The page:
3.      Saving Money.  No one knows your business as well as your coworkers.  As they spend their days working they note small flaws that can be easily corrected.  This is the old “suggestion box” story.  Someone makes a contribution to the collaborative innovation system of this “unsolicited idea”.  “If we just did X, we’d be more productive and save money”.  By having the “crowd” of coworkers vote on these types of “incremental innovations” the organizations can get a list of the best of these ideas.  In other words, if the posted idea gets a lot of votes, it must have some merit.   

Count how much time is saved in improved processes and the value of that time.  Add that value to your total. 

4.      Making money.  Your collaborative innovation system can enable submissions that turn into new sources of revenue.  Your sales people and customer service types are in contact with your customers.  If the customers are asking for something that your company is not offering, the submission of this “idea” can alert product management types that a need in the marketplace exists.  Better yet, you can open up the innovation social network to your customers, providing a place for them to submit their ideas for new products.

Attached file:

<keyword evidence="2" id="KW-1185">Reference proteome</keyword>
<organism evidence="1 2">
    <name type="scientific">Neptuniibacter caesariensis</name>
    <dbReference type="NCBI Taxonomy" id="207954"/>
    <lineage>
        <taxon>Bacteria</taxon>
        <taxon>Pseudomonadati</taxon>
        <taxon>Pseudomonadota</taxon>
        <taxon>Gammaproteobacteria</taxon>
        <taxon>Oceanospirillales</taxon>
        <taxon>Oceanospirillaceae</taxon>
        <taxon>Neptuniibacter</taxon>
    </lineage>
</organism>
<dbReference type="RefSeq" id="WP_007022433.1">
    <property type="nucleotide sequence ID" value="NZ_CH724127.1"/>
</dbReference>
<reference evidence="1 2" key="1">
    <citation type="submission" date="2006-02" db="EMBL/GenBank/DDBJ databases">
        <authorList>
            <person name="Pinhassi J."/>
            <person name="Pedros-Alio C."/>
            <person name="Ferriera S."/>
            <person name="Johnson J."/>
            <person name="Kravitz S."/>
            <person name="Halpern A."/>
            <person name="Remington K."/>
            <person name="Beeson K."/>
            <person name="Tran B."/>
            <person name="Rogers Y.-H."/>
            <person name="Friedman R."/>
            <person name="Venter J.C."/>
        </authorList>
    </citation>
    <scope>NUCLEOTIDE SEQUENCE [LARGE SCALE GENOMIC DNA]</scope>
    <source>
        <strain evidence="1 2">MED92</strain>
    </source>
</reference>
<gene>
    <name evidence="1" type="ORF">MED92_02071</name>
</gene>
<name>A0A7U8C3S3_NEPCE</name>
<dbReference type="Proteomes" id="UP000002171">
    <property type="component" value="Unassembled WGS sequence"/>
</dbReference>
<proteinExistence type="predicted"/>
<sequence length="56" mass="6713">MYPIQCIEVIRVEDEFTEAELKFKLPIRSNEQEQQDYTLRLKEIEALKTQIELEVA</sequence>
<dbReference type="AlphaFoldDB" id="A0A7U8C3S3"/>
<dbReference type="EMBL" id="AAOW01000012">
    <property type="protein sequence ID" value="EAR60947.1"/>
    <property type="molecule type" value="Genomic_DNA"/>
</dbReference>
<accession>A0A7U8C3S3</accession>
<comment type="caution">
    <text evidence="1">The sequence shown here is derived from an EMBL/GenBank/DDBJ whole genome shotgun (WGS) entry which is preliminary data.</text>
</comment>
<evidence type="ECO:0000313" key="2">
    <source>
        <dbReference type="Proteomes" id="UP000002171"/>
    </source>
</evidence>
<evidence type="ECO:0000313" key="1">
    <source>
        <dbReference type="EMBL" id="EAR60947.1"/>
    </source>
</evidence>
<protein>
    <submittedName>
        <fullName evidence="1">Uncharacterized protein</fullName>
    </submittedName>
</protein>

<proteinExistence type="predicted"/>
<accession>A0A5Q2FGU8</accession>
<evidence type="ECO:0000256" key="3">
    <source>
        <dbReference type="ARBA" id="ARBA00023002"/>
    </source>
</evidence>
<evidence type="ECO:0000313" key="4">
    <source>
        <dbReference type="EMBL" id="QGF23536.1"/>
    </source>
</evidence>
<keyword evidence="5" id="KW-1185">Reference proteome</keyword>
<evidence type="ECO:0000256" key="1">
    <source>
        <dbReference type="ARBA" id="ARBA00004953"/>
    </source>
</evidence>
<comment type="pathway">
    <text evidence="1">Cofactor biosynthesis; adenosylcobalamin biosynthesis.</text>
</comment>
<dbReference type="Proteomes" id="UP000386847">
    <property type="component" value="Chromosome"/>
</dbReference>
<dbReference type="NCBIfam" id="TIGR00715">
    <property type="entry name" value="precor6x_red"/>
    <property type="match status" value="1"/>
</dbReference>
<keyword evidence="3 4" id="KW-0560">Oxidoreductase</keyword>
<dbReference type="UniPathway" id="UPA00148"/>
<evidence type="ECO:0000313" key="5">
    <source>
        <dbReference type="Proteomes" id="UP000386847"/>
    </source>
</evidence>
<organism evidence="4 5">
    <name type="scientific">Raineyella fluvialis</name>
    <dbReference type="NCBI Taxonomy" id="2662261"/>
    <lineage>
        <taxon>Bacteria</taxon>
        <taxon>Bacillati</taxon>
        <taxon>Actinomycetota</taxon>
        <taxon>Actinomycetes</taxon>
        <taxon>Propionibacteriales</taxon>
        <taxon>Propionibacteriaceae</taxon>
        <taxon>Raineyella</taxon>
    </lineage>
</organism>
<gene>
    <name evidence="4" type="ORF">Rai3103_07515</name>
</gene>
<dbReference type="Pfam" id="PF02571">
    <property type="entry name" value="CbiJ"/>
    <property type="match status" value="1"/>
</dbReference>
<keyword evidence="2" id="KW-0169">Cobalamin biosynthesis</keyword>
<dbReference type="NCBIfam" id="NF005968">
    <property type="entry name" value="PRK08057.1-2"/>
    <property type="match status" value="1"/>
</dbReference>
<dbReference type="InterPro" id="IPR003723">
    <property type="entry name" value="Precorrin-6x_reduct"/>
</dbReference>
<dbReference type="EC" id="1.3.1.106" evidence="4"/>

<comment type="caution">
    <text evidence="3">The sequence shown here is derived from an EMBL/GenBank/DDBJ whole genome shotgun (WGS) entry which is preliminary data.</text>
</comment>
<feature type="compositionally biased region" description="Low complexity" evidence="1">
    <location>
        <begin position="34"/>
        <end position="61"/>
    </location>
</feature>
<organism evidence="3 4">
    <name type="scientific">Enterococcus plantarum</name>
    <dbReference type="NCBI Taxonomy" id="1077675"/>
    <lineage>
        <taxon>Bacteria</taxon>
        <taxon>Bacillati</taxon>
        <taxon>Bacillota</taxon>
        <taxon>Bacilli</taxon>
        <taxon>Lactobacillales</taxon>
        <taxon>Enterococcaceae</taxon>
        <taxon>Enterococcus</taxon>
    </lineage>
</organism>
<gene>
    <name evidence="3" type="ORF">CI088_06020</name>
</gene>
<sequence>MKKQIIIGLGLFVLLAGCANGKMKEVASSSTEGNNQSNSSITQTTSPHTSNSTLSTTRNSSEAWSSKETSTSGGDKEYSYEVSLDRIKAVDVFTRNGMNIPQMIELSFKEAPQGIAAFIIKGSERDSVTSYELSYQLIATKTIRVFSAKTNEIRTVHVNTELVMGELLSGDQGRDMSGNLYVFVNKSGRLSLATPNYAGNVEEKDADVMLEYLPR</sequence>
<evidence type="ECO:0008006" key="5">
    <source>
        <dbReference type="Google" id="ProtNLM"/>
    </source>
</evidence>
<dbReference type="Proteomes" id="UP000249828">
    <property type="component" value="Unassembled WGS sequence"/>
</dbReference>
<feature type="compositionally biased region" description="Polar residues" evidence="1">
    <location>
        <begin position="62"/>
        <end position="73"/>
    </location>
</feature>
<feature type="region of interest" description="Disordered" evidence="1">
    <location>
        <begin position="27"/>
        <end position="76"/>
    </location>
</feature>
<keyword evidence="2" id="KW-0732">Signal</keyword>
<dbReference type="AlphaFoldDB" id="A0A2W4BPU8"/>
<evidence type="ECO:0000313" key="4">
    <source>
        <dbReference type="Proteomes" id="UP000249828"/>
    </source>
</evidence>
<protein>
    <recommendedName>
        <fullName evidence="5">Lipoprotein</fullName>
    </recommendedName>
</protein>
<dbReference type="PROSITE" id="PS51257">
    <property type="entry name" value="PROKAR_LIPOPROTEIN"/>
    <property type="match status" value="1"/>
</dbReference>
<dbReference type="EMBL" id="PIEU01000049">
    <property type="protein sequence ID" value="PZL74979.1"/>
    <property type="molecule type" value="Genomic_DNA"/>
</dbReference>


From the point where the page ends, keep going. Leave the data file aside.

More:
Count the additional revenue to be realized from new products and the speed you bring those products to market.  Add that value to your total.

5.      Problem Solving.  When someone on your team has a problem, they can use the collaborativeinnovation system to find answers.  First off they can search the existing contributions in the hopes of finding answers, bring up those contributions and review them.  If that fails, they can “ask” the rest of population for help.  “I’m running into a problem, has anyone else out there dealt with this issue before?”  Coworkers make submissions to help.  Problem solving is a great scenario to open up the collaborative innovation social network to your company’s vendors.  Your suppliers might be able to point out they have a solution to answer one of the problems you’re facing.   

Count the time saved by getting rapid answers to questions rather than spent researching an answer.  Add that value to your total.

6.      Getting into new businesses.  We all know the story of the buggy whip manufacturer.  They made better and better buggy whips, buying out his competitors, eventually having a monopoly on the buggy whip market.  But someone had to stand up and say “Hey wait a minute… shouldn’t we be making automobiles instead?”  Breakthrough or Disruptive Innovations are typically the result of “Solicited Ideas”, likely submitted as a result of a Challenge or a Campaign.  With a collaborative innovation software system, management can tell everyone, “listen I’m glad you guys are all talking together, but do us all a favor and talk about this:”… With this being the issues management has identified as mission critical.  Challenges might ask the worker population questions like “Where do you see our industry in five years?” or “What new products should we offer our customers?”